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Maintaining Optimism in the Face of Reality. Occasional observations on the state of the world, society, business and politics. Usually anchored by facts, always augmented by opinion.


Walmart's Scale  | e-mail post

I had a couple of my friends since college visit this weekend. It was good seeing them. We discussed a variety of things, but on Sunday morning, the conversation for some reason turned to Walmart. My friend from L.A. was particularly surprised that I, a business owner and typically pro-business Republican, am actually very much in favor of municipalities using zoning to prevent Walmarts from moving into cities. As he says, he is used to reflexive support among his friends in L.A., but was surprised I would be on board.

I said it was a matter of scale. Walmart is too big, but because of the fragmentation of the market in which they operate, they are a long way from causing antitrust concerns. And believe me, by the time they are big enough to meet antitrust criteria, we're in trouble. thus, the only option for regulation under our current legal regime is this sort of local zoning control.

I thought I would take a moment to help people understand just how large Walmart is, because I think it is easy to lose perspective on something like this. I mean, everyone knows they're big. But how big?

Employees: Walmart employs 1,700,000 people, according to the most recent figure on Yahoo Finance. If it were a state, it would be the 39th largest state in the nation, just behind Nebraska. Clearly, "fewer people than Nebraska" doesn't make it sound so large. Let me put it another way. Consider the following small businesses:
These companies, combined, employ about 1.7 million people. (Again, figures from Yahoo Finance's company profiles).

Put a third way, about half of the U.S. population is "working age" right now (25-64). That means that about 1.1% of the U.S. labor pool is employed directly by Walmart. This doesn't include the largely contract (and in some cases illegal, judging from occasional news reports) labor used to clean their stores, and other effectively direct employees.

Market Scale: Walmart's trailing 12 month revenue is about 2.91 billion. According to federal statistics, total U.S. retail sales for 2004, excluding automotive, was 2.63 trillion dollars. Again, about 1.1% of all retail spending goes to Walmart. Comparatively, the following eight rather large store chains combined had about 2.87 billion in revenue over the same period:
I could go on, but hopefully this gives some food for thought about just how large Walmart is.

Now, I have obviously skipped discussing any of the reasons I am troubled by Walmart, since scale alone is not necessarily a negative. I will likely return to these issues another time. To summarize to the point of near vacuity, but as a hint of my feelings it comes from their corporate practices in dealing with labor and vendors, the macoeconomic impact they have on our trade deficit (not to say Walmart is solely to blame for our trade imbalance, of course), the manner in which they encourage a race to the bottom in product quality in the name of reducing price, and their simply unpleasant merchandising and aesthetics, as long as I'm on a rant.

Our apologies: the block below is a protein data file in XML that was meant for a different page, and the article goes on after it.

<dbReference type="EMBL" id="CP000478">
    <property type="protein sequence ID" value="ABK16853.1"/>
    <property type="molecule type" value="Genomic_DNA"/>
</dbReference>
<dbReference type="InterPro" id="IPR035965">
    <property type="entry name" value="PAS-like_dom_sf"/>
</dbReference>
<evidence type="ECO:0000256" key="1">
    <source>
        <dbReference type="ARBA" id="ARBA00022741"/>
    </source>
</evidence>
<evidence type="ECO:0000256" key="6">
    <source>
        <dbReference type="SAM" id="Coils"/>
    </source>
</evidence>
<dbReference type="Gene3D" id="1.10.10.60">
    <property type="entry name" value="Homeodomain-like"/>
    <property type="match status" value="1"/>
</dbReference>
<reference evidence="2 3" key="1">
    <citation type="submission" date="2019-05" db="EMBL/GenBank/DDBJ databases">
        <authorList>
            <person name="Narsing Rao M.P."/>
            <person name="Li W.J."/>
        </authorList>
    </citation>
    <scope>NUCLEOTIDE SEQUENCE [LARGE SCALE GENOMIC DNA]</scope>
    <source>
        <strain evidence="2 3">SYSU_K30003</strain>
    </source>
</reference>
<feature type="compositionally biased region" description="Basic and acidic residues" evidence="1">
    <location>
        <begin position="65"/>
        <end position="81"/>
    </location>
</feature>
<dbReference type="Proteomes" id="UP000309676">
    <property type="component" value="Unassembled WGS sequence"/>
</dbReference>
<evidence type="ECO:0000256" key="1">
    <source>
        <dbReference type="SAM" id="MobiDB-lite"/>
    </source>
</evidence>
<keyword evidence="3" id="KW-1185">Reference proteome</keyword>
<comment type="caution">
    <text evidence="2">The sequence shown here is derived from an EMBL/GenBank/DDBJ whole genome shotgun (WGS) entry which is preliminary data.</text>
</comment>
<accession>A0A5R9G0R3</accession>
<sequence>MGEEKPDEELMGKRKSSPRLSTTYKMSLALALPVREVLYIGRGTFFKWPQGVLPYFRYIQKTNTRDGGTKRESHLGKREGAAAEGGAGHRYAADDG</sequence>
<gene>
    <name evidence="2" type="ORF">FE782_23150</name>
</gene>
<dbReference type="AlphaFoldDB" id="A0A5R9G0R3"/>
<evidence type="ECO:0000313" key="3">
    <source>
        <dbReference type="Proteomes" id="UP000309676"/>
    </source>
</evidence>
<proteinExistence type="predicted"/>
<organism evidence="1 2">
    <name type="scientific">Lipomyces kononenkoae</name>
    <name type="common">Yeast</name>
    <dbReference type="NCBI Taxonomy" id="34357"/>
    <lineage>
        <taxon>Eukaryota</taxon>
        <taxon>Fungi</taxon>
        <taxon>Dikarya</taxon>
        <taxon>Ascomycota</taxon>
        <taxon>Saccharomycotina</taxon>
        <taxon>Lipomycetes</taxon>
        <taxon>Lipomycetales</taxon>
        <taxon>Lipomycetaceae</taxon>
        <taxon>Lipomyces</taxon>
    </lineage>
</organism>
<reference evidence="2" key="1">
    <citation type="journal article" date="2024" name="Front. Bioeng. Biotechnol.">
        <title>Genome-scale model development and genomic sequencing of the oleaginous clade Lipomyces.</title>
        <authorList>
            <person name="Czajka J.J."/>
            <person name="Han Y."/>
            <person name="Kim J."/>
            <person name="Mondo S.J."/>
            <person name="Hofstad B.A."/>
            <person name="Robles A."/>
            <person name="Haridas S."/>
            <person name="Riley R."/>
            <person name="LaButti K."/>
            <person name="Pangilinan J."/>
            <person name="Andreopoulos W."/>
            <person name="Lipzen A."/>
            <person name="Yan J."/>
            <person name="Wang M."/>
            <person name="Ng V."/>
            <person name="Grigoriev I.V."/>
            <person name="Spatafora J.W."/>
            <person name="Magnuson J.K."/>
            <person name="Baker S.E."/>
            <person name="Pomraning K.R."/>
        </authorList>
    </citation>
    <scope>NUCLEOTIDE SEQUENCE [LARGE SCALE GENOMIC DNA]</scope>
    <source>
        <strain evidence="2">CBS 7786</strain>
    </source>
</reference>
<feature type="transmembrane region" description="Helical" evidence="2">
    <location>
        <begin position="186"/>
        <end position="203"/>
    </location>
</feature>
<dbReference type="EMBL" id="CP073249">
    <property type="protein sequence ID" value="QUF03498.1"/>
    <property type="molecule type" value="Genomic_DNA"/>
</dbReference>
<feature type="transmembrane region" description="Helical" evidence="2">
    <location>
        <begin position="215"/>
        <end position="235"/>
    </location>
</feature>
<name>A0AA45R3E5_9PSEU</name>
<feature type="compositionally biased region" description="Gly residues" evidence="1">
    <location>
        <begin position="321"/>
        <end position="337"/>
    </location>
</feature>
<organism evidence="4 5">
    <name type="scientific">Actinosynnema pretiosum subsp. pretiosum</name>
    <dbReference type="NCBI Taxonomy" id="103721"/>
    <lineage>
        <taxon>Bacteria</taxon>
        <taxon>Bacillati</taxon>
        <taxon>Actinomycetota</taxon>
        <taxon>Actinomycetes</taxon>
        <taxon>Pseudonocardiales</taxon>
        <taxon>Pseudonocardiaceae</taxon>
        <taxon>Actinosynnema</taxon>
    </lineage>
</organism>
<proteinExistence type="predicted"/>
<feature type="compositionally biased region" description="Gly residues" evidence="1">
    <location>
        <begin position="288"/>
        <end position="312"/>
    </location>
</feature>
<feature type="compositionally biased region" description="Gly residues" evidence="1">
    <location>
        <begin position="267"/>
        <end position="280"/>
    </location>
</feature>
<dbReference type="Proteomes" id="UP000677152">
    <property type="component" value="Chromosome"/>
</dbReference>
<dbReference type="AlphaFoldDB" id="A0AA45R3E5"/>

More to come on these things another time. Enjoy your Memorial Day.
e-mail post | Link Cosmos | [Permalink]  |  | Monday, May 30, 2005
Comments:
While I am not a big fan of the products stocked at Walmart, I truly believe using zoning to reduce competition is a gigantic mistake.

True unfettered competition is the only way to improve the wealth of a community, of a state and of our nation.

The use of zoning by unions and local merchants to block Wal-Mart is a blocking of an entity freedom to conduct business. If their business is not ant-competitive in nature (i.e. price fixing or selling below cost to bankrupt competitors), government has no business obstructing trade.

Trade is a fundamental right - enshrined in the virtues of the Fifth amendment (i.e. unreasonable search and seizure) and should not be tolerated.
 
If not Wal Mart then who or what should force change? The products and aesthetics are worse then Wal Marts currently. I go to a dreary grocery store in CA and pay twice as much as I would at a Wal Mart. Service is terrible and selection is poor. In Vegas(I live there the rest of the time) were we have Wal Marts, prices are better, stores are not only kept up better but actually rebuilt every decade or so and service is better. In Vegas I shop at grocery stores usually because the products are better and I have more options then Wal Mart for a slightly higher price. Grocery stores are better in Vegas because they have to be, if not I would go shop at Wal Mart. CA they have no competition amognst the couple chanins left and it shows. The Market will control Wal Marts size, as it should not the government. Zoning is just another form of regualtion. Unions would rather run a company into the ground then let it offer reasonable prices and good service. What would we be driving today if it wasn't for foreign auto competition?
 
Amen. Competition is the only way to ensure high quality service. Wal-Mart became so large because it embraced two fundamental concepts:

1 - Focus on selling inexpensive items
2 - Cutting-edge logistics to improve inventory turn and focus on delivering the products that sell.

The urban myth is Wal-Mart abuses its workers and thus that is why they sell items for large discounts. The truth is they are significantly ahead of the competition in sourcing of products.

Once again, I go into Wal-Mart for only certain items and I am more likely to be in a Target or Costco, but I will not disparage the successful.
 
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